The blurb from The New York Times which graces the front cover of this book says, "The best historical novels ever written." Well, I haven't read all the historical novels ever written, so, far be it from me to judge, but so far, I've read two of the books in the series and, yes, I rate them very highly. This one even more than the first, Master and Commander.
The first book established the relationship between Captain "Lucky Jack" Aubrey of the Royal Navy and his ship's doctor (Not "surgeon" as I once called him. Terrible faux pas.) Stephen Maturin. Aubrey is the enthusiastic somewhat overgrown child, not really as mature as his rank might suggest. Maturin is the more complicated character, a man of many parts who plays many roles.
Post Captain finds the two ashore at the beginning of the book, ensconced in a cottage on the Downs and keeping company with some young ladies of the area - one Sophia Williams and the widow Diana Villiers. Aubrey has been overly generous, as is his nature, in his spending, depending upon receiving some prize money from his most recent successful campaign on the Sophie. When his agent absconds with the money, Jack is left high and dry and insolvent with the bailiffs pursuing him.
Times are desperate. Aubrey needs a ship and fast. He is not a favorite with the Admiralty and all they offer him is an insalubrious sloop called the Polychrest. Beggars can't be choosers and he accepts the appointment and sets sail, where at least the bailiffs can't reach him.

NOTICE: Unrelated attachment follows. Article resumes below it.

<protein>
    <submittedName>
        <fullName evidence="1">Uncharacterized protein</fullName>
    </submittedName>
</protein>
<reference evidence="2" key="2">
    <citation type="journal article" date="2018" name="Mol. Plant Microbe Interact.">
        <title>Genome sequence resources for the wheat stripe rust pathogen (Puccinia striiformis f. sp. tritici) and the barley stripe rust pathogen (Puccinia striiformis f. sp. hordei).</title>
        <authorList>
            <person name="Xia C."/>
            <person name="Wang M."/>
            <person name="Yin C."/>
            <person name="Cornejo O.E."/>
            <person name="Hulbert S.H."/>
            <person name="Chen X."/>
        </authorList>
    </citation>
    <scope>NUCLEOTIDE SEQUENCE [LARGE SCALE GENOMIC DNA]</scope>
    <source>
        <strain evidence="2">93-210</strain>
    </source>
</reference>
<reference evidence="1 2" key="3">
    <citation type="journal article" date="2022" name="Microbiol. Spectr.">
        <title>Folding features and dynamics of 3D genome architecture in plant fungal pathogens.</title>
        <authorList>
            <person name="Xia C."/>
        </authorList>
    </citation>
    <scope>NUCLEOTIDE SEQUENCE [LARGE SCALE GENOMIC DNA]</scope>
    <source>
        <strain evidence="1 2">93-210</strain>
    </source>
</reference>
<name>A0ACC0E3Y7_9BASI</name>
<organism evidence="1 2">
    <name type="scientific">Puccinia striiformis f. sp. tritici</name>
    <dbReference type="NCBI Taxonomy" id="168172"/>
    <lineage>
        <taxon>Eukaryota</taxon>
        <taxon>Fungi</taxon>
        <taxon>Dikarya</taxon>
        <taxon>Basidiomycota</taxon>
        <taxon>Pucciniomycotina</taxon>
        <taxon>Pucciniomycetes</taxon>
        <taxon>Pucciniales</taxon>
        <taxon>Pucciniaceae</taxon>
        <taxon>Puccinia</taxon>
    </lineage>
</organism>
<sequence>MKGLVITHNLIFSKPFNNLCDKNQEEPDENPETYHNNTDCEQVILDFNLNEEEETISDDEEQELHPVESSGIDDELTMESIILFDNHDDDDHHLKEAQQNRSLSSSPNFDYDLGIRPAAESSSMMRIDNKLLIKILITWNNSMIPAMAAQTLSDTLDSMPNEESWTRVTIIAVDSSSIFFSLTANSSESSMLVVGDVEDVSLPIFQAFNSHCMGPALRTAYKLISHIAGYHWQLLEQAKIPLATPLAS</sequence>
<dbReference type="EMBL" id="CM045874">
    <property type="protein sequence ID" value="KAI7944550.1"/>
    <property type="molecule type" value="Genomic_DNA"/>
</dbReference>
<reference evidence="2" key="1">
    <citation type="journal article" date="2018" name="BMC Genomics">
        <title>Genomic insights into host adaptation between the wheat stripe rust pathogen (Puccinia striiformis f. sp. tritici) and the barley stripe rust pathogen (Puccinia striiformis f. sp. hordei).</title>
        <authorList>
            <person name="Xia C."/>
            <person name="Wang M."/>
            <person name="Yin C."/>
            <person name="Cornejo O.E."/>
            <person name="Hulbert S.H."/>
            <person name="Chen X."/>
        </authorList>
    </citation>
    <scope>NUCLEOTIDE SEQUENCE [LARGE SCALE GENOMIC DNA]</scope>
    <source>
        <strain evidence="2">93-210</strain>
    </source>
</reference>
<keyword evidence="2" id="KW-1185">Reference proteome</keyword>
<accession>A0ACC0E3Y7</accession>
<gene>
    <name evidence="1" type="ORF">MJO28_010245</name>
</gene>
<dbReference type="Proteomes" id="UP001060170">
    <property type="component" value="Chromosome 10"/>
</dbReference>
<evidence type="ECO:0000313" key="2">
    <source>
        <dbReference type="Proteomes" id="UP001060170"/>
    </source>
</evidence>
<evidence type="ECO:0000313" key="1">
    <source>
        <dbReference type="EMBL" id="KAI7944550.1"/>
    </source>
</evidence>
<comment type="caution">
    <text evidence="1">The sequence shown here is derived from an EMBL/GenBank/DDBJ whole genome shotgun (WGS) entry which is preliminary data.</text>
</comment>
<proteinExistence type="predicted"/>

Meanwhile, Bonaparte seems about to declare war momentarily, possibly bringing Spain along with him, and Stephen Maturin is pursuing his second occupation of spy. He travels back and forth to Spain - he has a castle in Catalan - to assess the situation there and report back. His friend Aubrey never suspects a thing and once loudly denies any attempt at espionage to one who suggests that Stephen might be guilty of it. Aubrey is in so many ways an innocent.
Their voyage on the Polychrest is fraught with peril, because it really is an unreliable ship with a sometimes mutinous crew, but, in the end, it is covered in glory when it captures a French vessel. Unfortunately, or perhaps fortunately, the Polychrest sinks in the effort. Subsequently, Jack is finally made Post Captain and is offered the temporary command of a crack frigate, the Lively. Soon Aubrey and Maturin are once again at sea and all is right - or mostly right - with their world as they pursue French and Spanish ships.
Once again, I find that I easily glide right over much of the nautical terminology and descriptions of battles that are so dear to the heart of many O'Brian fans. I'm more interested in the human relationships and the development of character and there is plenty of that to be found here. Thus, I think these books have interest for at least two kinds of readers: Those fascinated by naval history and those who revel in fascinating characters. It is much to O'Brian's credit that he was able to appeal to such a wide readership.